Qasr Amra often Quseir Amra or Qusayr Amra, is the best-known of the desert castles located in present-day eastern Jordan. It was built early in the 8th century (probably between 711 and 715) by the Umayyadcaliph Walid I whose dominance of the region was rising at the time. It is considered one of the most important examples of early Islamic art and architecture.
The building is actually the remnant of a larger complex that included an actual castle, of which only the foundation remains. What stands today is a small country cabin, meant as a royal retreat, without any military function. It is most notable for the frescoes that remain on the ceilings inside, which depict hunting, naked women and, above one bath chamber, an accurate representation of the zodiac. These have led to its designation as a UNESCO World Heritage Site, one of three in the country. That status, and its location along Jordan's major east-west highway, relatively close to Amman, have made it a frequent tourist destination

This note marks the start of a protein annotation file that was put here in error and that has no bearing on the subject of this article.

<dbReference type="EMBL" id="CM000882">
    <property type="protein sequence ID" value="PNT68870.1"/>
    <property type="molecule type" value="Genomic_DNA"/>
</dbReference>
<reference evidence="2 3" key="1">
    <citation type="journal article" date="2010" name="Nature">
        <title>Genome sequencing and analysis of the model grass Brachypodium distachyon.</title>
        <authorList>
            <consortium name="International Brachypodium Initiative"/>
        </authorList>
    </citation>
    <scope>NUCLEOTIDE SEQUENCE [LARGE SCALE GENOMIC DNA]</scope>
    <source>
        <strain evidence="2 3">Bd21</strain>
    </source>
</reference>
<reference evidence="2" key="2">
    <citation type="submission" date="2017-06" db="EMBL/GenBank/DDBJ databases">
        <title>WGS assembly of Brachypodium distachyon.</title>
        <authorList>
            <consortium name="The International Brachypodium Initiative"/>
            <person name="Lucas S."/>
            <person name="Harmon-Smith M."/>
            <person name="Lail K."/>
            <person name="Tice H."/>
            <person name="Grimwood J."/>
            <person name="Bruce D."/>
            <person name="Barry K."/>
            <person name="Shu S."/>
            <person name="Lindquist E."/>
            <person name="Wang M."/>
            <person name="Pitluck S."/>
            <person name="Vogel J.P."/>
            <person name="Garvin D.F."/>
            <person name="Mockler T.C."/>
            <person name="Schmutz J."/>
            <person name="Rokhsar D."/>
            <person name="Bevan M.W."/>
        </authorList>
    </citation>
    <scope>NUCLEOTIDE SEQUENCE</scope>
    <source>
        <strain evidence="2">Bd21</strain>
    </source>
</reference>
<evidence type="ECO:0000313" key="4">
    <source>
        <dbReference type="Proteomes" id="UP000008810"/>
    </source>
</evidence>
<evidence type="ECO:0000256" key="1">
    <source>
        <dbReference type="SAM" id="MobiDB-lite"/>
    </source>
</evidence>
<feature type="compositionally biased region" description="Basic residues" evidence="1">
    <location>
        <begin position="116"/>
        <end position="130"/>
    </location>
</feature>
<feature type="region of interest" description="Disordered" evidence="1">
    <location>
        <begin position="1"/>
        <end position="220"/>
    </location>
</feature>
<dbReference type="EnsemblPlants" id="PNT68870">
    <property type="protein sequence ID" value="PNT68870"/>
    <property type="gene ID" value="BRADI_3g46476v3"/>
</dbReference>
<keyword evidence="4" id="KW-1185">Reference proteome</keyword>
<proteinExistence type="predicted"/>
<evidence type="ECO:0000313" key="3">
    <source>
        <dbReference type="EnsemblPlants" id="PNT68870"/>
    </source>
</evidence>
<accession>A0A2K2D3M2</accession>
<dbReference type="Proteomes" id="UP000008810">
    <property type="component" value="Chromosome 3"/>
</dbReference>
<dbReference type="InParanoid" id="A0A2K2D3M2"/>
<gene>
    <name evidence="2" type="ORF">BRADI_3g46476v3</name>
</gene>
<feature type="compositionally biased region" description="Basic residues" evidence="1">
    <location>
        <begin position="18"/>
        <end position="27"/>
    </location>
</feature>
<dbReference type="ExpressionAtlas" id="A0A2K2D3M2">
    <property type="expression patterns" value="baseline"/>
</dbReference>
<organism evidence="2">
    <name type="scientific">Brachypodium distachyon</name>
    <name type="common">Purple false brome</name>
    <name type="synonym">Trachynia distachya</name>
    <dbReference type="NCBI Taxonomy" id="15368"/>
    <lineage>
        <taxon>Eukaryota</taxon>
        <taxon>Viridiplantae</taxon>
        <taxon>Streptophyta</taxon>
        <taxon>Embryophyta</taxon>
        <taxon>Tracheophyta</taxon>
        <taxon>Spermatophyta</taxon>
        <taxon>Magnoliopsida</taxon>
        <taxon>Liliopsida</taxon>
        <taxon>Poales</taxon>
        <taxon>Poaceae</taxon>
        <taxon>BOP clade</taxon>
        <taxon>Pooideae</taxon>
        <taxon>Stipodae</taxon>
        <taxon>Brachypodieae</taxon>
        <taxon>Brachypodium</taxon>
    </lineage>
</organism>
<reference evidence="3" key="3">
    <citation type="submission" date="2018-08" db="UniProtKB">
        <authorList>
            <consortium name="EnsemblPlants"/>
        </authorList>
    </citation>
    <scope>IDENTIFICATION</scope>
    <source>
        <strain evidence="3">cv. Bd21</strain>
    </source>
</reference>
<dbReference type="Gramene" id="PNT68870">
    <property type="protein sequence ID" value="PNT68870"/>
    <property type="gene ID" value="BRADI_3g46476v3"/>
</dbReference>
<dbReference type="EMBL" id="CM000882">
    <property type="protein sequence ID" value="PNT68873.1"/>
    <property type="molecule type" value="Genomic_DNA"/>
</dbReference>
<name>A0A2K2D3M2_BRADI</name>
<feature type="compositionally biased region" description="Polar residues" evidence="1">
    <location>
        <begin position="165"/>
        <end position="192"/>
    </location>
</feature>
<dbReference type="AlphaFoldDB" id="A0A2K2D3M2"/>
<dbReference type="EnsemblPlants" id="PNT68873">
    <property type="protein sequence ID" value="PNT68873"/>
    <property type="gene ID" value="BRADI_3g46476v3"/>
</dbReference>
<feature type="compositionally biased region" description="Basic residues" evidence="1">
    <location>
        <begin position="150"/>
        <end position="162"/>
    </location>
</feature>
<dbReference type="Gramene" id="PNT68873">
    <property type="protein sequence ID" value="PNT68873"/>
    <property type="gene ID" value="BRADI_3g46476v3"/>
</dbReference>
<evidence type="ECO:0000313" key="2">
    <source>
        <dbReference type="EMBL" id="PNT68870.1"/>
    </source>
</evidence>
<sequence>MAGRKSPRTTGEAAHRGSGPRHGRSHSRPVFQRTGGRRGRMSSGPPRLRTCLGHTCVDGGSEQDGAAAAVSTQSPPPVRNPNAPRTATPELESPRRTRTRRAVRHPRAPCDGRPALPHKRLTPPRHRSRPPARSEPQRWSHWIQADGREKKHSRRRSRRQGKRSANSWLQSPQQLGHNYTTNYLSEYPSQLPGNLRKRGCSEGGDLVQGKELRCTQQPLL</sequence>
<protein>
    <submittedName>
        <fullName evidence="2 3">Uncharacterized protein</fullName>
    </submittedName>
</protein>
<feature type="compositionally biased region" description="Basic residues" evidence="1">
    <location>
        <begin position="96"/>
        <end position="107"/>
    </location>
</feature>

Qasr Amra is located on the north side of Jordan's Highway 40, roughly 85 kilometres (53 mi) from Amman and 21 kilometres (13 mi) southwest of Al-Azraq. It is currently within a large area fenced off in barbed wire. An unpaved parking lot is located at the southeast corner, just off the road. A small visitor's center collects admission fees. The castle is located in the west of the enclosed area, below a small rise.
It is a low building made from limestone and basalt. The northern block, two stories high, features a triple-vaulted ceiling over the main entrance on the east facade. The western wings feature smaller vaults or domes.
Traces of stone walls used to enclose the site suggest it was part of a 25-hectare (62-acre) complex; there are remains of a castle which could have temporarily housed a garrison of soldiers. Just to the southeast of the building is a well 40 metres (130 ft) deep, and traces of the animal-driven lifting